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In a document Hiscocks et al. describes some basics of Oscilloscope probe theory. The document is very understandable and seems coherent. Notice in particular that for him, the bad guy is the parallel capacitance of the coaxial cable and of the oscilloscope that should be compensated by adding a capacitance in parallel to the tip of the probe (so, the capacitance of the tip is increased).

Then comes d. smith with his method to build a 1 GHz passive probe. First, it is not entirely clear why he terminates his probe by a 50 ohm resistance: to avoid reflections, isn't it sufficient that one side of the probe (that is the oscilloscope side) be terminated by a 50 ohm resistance? I presume that this is to kill even more the reflections. So, let it be. But what is strange for me is that he does not take into account the capacitance of the cable, nor the capacitance of the oscilloscope. In particular, for him, the beast that has to be killed is the tip capacitance (so he increases the parallel capacitance of the cable), the exact converse of what says Hiscoks in the document above. If this man were a newbie, I would say that he does not understand why his probe works, and that he actually increases the capacitance of the tip with his copper foil. But hey! this man is a guru of probes that published several articles in different journals.

And now the best of the best, The Art of Electronics, 12.2 p. 808: to do a high speed passive probe? very simple:

... and make your own by hooking a series resistor (we like 950 ohm) onto a length of skinny 50 ohm coax (we like RG-178); you temporarily solder the coax shield to a nearby ground, plug the other end into the scope (set for 50 ohm input) and voila - a high speed 20 x probe!.

If my understanding is right, the 950 ohm resistor with the 50 ohm characteristic impedance of the cable make a 1:20 resistor divider (up to now OK), but what about probe compensation etc.? uh!

Can someone tell me what is going on?

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For 100 MHz and slower probes, the wavelength of the signals in question is long enough that the cable doesn't really act like a transmission line and the probe tip pretty much directly 'sees' the input impedance of the scope. Also, the probe impedance and scope input impedance do not match the cable characteristic impedance. In this case, the capacitance is really the main thing that needs to be controlled and compensated for. This is described in the Hiscocks et al. document.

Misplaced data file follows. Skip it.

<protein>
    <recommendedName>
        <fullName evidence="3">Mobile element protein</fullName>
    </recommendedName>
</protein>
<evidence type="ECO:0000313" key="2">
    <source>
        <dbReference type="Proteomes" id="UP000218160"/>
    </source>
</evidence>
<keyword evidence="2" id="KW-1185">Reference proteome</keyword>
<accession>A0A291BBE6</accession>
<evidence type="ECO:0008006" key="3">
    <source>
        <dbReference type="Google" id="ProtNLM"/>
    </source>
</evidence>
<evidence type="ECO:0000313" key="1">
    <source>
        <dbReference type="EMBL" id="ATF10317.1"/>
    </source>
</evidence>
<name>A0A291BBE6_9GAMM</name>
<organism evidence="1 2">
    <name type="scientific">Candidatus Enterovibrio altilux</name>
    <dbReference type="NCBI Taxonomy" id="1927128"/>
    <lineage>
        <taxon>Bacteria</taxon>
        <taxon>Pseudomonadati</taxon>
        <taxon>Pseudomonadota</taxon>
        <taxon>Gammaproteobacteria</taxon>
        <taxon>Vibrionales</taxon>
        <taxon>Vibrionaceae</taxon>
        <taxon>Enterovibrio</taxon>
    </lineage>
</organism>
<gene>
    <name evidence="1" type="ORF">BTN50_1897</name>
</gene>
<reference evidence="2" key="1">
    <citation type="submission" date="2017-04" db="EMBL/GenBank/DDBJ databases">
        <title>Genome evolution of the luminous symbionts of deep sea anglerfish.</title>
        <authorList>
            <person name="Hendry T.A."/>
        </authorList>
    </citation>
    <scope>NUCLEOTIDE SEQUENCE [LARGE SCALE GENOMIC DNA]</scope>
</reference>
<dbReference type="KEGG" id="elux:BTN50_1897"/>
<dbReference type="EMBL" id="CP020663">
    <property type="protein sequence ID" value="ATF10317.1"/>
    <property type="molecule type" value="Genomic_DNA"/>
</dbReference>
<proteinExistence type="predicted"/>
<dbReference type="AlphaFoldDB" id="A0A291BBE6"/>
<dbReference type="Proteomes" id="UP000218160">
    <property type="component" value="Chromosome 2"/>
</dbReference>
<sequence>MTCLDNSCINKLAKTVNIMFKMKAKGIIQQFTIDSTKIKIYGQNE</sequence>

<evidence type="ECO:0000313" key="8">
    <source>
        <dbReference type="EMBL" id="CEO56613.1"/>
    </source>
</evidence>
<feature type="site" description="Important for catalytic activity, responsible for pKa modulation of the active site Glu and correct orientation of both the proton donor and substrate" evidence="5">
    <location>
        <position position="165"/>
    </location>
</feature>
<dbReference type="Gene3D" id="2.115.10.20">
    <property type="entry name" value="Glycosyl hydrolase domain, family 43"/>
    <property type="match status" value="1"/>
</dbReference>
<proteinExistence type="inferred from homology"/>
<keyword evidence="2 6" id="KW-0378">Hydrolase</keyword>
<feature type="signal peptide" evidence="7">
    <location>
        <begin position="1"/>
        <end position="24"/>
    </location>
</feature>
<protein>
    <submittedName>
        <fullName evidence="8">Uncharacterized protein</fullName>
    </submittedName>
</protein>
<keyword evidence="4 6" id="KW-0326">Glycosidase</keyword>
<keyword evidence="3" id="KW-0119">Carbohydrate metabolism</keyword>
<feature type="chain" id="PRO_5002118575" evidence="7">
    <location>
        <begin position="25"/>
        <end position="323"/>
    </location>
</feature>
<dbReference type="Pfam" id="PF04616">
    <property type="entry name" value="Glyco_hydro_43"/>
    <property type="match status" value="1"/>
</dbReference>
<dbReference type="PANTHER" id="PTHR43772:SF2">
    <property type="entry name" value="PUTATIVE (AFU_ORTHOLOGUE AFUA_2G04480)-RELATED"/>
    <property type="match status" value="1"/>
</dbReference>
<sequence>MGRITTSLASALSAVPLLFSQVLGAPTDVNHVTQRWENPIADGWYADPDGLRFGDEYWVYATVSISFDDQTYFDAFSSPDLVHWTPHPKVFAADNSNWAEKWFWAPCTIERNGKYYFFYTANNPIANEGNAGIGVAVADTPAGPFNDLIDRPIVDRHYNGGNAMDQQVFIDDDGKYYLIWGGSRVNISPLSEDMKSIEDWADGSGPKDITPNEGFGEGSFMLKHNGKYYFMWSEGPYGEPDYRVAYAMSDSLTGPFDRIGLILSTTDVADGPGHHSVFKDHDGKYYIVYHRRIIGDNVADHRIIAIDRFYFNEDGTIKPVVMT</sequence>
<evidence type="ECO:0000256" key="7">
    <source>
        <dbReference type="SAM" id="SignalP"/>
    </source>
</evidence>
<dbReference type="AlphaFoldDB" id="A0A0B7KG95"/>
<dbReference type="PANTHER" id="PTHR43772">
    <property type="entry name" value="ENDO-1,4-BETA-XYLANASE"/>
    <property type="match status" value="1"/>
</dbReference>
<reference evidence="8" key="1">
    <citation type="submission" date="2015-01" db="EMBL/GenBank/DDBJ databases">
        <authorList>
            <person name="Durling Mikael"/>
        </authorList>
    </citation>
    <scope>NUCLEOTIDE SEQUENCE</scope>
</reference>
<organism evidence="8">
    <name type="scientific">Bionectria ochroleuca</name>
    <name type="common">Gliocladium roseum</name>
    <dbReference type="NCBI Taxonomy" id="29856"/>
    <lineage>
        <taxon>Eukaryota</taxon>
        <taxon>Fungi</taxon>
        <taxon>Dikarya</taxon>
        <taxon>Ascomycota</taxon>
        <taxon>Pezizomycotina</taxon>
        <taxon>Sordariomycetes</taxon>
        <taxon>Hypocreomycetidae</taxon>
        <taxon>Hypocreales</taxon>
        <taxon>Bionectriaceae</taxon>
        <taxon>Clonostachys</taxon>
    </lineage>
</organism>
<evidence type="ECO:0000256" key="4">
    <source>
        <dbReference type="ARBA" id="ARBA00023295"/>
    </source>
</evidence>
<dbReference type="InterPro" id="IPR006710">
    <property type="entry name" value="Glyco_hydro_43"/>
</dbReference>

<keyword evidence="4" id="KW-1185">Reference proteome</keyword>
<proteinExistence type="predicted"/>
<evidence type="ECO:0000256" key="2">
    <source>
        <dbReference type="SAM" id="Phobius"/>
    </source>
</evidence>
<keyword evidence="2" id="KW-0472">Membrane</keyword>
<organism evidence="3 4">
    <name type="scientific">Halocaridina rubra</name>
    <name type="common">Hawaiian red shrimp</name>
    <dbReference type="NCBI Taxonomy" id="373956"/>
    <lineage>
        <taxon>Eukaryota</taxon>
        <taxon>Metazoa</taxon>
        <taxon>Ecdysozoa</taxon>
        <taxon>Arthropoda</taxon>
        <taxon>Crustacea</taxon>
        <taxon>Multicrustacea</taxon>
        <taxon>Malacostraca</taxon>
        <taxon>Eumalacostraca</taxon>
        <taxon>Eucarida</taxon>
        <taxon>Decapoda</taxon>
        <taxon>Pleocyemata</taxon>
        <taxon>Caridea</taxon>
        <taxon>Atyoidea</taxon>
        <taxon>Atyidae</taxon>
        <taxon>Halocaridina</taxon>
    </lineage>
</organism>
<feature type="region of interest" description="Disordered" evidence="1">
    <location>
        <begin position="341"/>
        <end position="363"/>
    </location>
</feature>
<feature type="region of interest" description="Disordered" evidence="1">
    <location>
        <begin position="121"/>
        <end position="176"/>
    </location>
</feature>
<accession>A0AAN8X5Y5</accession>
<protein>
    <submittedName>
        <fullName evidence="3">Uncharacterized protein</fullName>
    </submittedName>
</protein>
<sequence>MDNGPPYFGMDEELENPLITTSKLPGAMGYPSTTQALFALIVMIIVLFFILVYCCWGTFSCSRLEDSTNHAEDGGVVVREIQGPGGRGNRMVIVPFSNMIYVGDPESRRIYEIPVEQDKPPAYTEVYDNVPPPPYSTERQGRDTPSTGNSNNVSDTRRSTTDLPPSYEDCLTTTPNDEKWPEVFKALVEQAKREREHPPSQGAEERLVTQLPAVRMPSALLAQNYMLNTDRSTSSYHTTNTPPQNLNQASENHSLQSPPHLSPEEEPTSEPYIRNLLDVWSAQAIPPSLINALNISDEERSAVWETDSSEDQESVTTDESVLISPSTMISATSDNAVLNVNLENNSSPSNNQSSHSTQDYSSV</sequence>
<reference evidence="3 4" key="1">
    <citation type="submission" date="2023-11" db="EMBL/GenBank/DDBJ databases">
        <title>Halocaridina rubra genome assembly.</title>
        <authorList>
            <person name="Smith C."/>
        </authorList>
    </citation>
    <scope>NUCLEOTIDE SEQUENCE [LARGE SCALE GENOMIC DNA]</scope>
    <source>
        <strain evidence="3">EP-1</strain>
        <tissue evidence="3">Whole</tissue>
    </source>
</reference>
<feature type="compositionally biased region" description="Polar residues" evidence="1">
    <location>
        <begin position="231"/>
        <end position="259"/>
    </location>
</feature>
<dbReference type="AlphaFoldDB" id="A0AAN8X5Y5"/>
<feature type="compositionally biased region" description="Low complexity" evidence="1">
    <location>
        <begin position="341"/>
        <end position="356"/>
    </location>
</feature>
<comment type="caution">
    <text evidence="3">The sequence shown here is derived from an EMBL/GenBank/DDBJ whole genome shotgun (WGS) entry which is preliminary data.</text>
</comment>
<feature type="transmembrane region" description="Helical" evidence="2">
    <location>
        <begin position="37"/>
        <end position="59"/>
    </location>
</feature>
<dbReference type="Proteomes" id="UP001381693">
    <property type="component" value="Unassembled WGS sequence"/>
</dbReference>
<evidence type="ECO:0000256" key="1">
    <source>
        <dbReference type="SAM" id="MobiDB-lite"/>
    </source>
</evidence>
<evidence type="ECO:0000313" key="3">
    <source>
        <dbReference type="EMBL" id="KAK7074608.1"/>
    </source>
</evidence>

At high frequencies, the cable acts like a transmission line and the probe tip doesn't see the scope input impedance directly. Instead, the probe tip sees the cable's characteristic impedance. Usually for high frequency probes, standard 50 ohm RF design techniques are used. Everything just gets matched to 50 ohms - both the scope input and the probe tip.

As for the difference between d. smith and art of electronics, they're basically trying to do more or less the same thing. d. smith adds a parallel resistance to ground to form one side of a voltage divider to produce a ~40:1 probe. That 50 ohm resistance appears in parallel with the 50 ohm cable for an equivalent 25 ohm resistance. This then forms a voltage divider with the 976 ohm series resistor. Apparently the tip capacitance of his probe is high enough that extra compensation was required to get a flat frequency response. Note that this resistor isn't really necessary as a termination resistor--presuming the other end of the line (at the scope) is properly terminated into 50 ohms, then there should be no reflections coming back up the cable that could reflect off of an impedance mismatch at the probe head.

The art of electronics design does the same thing, but only uses the cable's characteristic impedance as one side of the voltage divider. In combination with a 950 ohm series resistor, this produces a 20:1 probe. This probably works 'well enough' up to reasonably high frequencies without additional compensation if the right resistor is used, but I presume you could do a little better if you add a properly-sized capacitor to ground between the 950 ohm resistor and the coax cable. The attenuation of the art of electronics design is also lower than the d. smith design, which likely makes the mismatch in capacitance less of a problem. In general, I think the art of electronics design is really intended to be a quick-and-dirty technique that works well enough for debugging but could be improved upon if more accuracy is required.